Path Forward Blog
Balancing the Urgent AND the Important
Compliance during COVID-19: 5 Must-Dos
During a crisis it can be hard to stay focused on both the urgent and the important. The new normal includes telehealth, work-from-home, redesigned processes, and new threats to privacy and security. Compliance officers get it: the compliance to-do list is important, but everyone’s focus is on urgent.
As you prepare to expand or re-open your practice, your priorities will change along with new opportunities and threats.
Your compliance team can help you prioritize and manage your regulatory and contractual to-do lists. Recent allowances have been temporary and limited in scope, such as the HIPAA guidance on telehealth vendors, and we expect enforcement to resume at some point. The pandemic has reminded us that nothing stays the same for long, and that important can turn to urgent in an instant.
As a compliance officer and compliance advisor, I work with our internal team and with healthcare practice clients to help prioritize obligations and to balance operational improvements with financial realities.
Many healthcare practices are feeling nervous financially. We don’t know how or when practices will be able to safely resume seeing the volume of patients they saw pre-quarantine. Your to-do list starts with items that most directly impact the bottom line.
5 Ways to Protect Your Healthcare Practice
- Update your business continuity and disaster recovery plans. Heavyweight champ Mike Tyson famously said, “everyone has a plan until they get punched in the mouth.” No matter how good your plans were before Covid-19, chances are that things haven’t gone as planned. Update your plan with what you learned. What went well? What were the unexpected challenges? For example, prevention is much less expensive than remediation, so make sure your plan includes security patches are up to date.
- Revisit your monitoring and auditing standards. In a crisis it’s easy to overlook your regular checks and balances, even something as routine as reviewing your bank statements. Keeping an eye on your billing and collections is critical. So is making sure you continue to meet payor and regulatory standards, whether it’s commercial insurance, state filings, or Medicare. Your compliance team can help you prioritize and perform your internal controls.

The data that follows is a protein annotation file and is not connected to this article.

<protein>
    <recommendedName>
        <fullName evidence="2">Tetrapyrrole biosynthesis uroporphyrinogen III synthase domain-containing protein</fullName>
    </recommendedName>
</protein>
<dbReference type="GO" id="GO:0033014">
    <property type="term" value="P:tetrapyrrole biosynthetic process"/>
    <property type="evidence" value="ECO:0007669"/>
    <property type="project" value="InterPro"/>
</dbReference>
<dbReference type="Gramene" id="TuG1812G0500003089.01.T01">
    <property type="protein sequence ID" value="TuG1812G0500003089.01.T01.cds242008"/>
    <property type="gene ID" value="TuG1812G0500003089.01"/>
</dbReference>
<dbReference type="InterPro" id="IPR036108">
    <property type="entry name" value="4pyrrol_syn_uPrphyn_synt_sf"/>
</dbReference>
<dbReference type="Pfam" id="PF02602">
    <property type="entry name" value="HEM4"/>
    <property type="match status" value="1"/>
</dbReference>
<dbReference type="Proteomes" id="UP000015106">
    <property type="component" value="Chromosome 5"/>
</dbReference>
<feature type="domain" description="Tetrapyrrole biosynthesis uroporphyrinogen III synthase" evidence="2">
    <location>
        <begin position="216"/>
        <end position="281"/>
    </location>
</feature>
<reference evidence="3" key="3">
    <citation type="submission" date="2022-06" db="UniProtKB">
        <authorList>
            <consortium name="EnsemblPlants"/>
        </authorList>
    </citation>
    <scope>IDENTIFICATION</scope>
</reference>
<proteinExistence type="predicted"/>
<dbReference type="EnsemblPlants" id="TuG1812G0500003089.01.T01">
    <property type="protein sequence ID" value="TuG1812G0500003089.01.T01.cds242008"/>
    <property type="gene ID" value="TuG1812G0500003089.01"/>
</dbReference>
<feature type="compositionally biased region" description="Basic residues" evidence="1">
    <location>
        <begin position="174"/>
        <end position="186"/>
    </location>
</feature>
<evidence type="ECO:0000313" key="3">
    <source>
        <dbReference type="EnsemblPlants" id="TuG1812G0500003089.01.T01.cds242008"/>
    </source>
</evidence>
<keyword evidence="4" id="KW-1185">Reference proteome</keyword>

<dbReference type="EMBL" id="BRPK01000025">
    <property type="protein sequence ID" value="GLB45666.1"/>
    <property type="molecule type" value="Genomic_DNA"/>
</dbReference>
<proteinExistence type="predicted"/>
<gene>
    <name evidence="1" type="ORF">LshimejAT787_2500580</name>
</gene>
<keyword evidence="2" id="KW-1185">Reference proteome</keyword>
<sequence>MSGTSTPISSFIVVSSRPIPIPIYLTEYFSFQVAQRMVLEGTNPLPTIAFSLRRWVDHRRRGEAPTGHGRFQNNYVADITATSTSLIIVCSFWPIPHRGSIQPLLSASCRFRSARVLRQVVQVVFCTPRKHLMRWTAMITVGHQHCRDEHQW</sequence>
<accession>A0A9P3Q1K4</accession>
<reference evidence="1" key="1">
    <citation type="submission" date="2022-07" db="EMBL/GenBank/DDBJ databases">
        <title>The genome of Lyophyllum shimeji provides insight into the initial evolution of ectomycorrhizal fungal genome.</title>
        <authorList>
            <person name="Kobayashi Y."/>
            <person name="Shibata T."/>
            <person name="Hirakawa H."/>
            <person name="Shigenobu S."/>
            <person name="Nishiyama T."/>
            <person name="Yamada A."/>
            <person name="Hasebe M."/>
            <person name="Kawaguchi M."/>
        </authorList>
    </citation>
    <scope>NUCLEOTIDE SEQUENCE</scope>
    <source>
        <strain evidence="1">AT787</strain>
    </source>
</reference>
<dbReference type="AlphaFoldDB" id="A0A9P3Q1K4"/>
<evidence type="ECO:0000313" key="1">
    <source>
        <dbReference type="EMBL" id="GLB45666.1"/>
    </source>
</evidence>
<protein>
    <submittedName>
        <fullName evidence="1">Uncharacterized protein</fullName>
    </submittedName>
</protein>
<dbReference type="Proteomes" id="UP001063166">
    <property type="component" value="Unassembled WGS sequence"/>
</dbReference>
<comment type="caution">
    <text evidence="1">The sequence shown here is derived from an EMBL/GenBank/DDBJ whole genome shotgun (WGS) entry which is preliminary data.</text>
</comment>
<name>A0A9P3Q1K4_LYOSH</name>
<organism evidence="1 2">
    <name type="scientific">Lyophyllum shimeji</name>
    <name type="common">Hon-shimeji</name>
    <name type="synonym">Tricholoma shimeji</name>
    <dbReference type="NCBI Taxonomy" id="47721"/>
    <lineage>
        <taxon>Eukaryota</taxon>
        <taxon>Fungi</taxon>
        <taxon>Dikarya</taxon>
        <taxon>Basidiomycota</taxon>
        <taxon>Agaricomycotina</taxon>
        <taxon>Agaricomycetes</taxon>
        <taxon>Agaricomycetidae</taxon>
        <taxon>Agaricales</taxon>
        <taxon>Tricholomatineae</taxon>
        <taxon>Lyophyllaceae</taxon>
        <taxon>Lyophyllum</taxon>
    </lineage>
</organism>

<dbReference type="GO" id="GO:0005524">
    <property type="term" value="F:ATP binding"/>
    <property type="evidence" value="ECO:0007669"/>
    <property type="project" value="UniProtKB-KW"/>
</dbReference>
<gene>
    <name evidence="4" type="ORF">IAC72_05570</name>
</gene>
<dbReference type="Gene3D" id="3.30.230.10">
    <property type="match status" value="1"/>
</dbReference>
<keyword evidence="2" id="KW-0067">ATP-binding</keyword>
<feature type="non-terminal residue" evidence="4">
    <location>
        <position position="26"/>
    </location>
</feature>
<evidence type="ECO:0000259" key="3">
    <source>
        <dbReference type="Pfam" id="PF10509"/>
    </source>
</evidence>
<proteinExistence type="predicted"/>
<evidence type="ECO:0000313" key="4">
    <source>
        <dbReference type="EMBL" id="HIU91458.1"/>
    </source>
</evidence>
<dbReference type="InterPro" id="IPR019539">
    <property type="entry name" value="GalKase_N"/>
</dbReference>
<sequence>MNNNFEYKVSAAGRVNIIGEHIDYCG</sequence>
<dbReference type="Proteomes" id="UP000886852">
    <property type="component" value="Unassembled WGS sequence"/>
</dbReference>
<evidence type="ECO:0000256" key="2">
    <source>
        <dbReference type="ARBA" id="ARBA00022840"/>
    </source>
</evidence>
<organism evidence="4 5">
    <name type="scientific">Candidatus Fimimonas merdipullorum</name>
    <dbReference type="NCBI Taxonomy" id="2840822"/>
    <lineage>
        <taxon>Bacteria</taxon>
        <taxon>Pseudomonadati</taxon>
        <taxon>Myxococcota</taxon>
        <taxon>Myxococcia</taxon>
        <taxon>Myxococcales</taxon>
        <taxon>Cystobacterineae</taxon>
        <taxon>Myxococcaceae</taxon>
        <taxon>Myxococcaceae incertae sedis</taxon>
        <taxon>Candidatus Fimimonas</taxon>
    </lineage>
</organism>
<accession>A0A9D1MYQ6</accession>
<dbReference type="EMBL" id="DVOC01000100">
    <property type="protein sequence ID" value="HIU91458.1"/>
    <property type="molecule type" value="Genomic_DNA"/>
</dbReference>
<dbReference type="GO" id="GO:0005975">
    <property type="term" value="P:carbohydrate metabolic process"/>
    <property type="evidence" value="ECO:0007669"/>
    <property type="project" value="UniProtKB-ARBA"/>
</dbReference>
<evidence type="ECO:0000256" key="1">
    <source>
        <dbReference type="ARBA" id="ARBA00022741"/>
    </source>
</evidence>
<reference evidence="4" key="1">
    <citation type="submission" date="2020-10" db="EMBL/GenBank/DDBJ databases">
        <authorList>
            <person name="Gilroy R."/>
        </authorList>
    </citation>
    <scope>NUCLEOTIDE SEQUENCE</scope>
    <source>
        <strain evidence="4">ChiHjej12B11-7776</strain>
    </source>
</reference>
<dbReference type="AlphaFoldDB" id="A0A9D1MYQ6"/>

- Update your policies and procedures. Many practices didn’t have formal standards for teleworking or telehealth sessions before Covid-19. Maybe your information systems usage policy doesn’t prohibit unsecured wireless networks, or maybe your annual risk assessment didn’t include employees working at home. Standards that made sense before the pandemic will still need to be reviewed. Again, use what you learned over the past few months. It’s not as exciting as remote surgery, but updating your policies and procedures should still be part of your plan to come back stronger. Many policies need revisiting considering a more robust work-from-home and telehealth arrangement for physicians and staff.
- Catch up on due diligence for new vendors. Have you added a new telehealth vendor, or did you outsource billing or printing services? If you didn’t have time for due diligence then, now’s the time to get it done. HHS’ April 2nd notification about public health authorities and providers’ business associates is not a blanket suspension of rules on vendors. CMS has not suspended its rules on first-tier, downstream, and related entities.
- Don’t sleep on (or during) HIPAA and compliance training. HHS has not addressed mandatory compliance training in its Covid-19 guidance. We have to assume that training deadlines haven’t changed. If you added new staff during the past few months, the clock is ticking for HIPAA and CMS training. Don’t forget that insurers and states may require additional training, too.
Anticipate the Next 3 Steps
While it’s not clear yet whether recent changes to compliance requirements are going to become permanent, it’s important to prepare for them as though they will. Enforcement of security measures will adapt to technology, and we know telehealth is here to stay in one capacity or another. Temporary HIPAA allowances for disclosures about Covid-19 will spur discussions on information about other threats to public health.
Investing time now to evaluate your compliance plan will pay dividends and keep the important from becoming urgent. If you need guidance, please reach out to me. We offer free compliance consultations to help healthcare practices sort out what needs to be done to #comebackstronger.